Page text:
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Module 1: How to Position Your Brand to Sell
Section 4: How to Create Your Brand Strategy
Post 2: The Most Critical Factor in a Brand That Sells
As one of our coaches constantly reminds us – There are many undiscovered geniuses in the world. But there are no undiscovered marketers!
For that reason, we’ve spent our time so far talking about creating communications which connect with your ideal customers.
It’s something many business owners struggle with. And by “many”, we mean most!
Communication is crucial. But there’s another side to the coin: delivery.
If you can’t deliver what you say you will, the best communication will accomplish nothing.
Okay, it may do you some good in the short run. But you won’t build long-term relationships with customers.
And research shows…
It costs 5 to 7 times more to get a new customer than retain a current one!
Yet the funny thing is – most businesses are constantly on the prowl for new customers. They put all of their resources into it. And they forget about the customers they already have!
You’ll make more money, more dependably if you build on your base of existing customers. You do that with a promise plus.
The best way to build your business
Delivering what you promise is the most critical factor in a brand that sells. If you do it, you’ll satisfy your customers.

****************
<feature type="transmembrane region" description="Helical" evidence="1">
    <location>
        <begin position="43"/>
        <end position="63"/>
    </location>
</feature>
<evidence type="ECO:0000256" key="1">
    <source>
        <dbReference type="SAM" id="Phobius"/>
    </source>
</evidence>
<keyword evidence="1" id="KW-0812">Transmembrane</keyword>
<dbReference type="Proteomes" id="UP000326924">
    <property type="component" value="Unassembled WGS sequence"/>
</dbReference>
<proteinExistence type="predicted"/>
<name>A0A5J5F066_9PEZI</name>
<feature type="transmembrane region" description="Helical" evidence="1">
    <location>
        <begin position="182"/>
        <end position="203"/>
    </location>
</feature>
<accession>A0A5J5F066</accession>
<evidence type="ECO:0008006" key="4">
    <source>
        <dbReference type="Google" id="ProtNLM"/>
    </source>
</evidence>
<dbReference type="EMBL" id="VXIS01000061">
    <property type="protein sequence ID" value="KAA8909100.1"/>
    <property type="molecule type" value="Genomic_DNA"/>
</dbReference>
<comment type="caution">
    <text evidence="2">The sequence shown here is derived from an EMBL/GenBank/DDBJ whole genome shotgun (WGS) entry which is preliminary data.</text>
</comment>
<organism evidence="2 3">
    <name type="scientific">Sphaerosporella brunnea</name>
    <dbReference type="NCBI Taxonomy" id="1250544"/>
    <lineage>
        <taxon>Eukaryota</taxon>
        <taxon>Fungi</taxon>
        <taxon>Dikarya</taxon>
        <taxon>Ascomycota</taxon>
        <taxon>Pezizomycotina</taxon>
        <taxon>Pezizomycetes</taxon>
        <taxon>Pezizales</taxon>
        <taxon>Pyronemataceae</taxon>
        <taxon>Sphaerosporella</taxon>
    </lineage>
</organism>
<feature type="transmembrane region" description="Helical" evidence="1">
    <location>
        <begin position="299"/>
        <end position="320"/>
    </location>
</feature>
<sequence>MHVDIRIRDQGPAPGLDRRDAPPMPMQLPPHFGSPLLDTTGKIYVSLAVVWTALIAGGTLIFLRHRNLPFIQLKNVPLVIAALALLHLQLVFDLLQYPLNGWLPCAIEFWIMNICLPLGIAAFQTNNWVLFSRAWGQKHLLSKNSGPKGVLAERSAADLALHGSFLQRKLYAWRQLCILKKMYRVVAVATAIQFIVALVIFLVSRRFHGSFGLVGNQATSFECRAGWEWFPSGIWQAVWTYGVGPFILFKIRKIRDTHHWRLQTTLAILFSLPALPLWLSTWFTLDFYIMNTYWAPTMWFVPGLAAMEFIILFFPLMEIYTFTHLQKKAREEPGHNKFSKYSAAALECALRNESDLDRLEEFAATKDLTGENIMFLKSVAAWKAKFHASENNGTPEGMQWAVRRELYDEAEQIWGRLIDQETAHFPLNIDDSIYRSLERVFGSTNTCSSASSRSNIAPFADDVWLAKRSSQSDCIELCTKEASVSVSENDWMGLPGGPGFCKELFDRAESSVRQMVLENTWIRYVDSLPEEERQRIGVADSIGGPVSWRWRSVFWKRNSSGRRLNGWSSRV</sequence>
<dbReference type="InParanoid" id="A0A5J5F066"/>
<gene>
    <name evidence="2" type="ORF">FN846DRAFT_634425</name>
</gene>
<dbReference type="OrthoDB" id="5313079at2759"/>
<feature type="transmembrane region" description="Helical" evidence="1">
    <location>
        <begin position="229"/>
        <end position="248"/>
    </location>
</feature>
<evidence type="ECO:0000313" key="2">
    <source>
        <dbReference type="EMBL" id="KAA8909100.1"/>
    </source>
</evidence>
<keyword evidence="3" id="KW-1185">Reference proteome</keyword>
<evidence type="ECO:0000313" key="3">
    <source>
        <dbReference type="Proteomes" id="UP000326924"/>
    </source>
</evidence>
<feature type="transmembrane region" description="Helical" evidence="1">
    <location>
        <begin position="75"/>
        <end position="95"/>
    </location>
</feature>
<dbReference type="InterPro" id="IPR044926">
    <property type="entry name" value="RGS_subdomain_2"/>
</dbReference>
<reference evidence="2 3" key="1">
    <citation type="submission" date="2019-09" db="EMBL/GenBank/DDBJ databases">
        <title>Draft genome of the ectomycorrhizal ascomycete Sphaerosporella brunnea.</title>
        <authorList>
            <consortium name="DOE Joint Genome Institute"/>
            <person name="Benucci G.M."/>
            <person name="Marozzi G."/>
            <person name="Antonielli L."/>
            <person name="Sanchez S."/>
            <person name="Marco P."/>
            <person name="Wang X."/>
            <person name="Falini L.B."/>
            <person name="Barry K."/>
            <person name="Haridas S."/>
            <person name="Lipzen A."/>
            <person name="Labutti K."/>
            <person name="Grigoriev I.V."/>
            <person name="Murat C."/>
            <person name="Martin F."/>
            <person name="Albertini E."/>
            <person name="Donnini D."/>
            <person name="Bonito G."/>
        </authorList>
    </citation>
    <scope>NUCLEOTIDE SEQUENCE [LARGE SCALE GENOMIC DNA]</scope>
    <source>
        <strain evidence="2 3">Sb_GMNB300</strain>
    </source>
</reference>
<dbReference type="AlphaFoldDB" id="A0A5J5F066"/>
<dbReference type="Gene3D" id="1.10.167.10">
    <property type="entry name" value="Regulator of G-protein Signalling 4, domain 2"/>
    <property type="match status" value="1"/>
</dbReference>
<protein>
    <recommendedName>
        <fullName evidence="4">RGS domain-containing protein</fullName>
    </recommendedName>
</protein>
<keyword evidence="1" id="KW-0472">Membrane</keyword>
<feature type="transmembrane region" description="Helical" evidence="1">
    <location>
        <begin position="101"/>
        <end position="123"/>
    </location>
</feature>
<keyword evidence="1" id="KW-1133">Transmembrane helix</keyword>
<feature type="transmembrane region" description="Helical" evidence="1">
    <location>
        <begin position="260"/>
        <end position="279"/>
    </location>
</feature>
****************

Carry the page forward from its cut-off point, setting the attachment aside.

But that isn’t good enough – deliver a promise plus a little bit extra and you’ll thrill your customers.
Thrilled customers buy more, buy more often and tell others.
Can you think of any better way to build your business? It’s the most cost-effective way to build your business:
Your average sale increases because your customers buy more every time. They also buy more frequently. And they readily endorse you among the people they know. You don’t even have to ask!
You just have to deliver a promise plus.
A little secret about creating lifetime customers…
But don’t worry about the plus at first. Just focus on the promise.
So you understand this, we’ll let you in on a little secret. Very few business owners know this – the ones who do create lifetime customers.
Are you ready? Shhh! Remember, it’s a secret…
It’s better to be consistently mediocre than inconsistently great.
Kemmons Wilson took his family on a trip to Washington, D.C. Traveling from their home in Memphis, he was astounded at the inconsistent quality between the mom-and-pop motels along the highway.
Couple that with a major change – the advent of the interstate highway system – and he saw a BIGG opportunity.
He revolutionized the hotel/motel industry on one BIGG idea – no surprises.
It resonated with travelers. They counted on Holiday Inn to deliver a consistent experience, no matter what city they were in.
Note that as an outsider, he built his franchise on the inconsistent delivery of an entire industry. It highlights differentiating on experience, as we discussed earlier.
4 keys to consistently satisfy your customers
- Manage expectations when you can, meet them when you can’t
Let’s say a new grocery store just opened up. When you go there, what expectations do you bring with you?
After all, this isn’t your first trip to any grocery store. It’s just your first time at this one. While you won’t know where things are, you still have ideas about what the experience should be like.
Now think about hiring a coach. What expectations do you bring with you? Most people have none. They’ve never hired a coach before. Even for those who have, it’s not something they do everyday.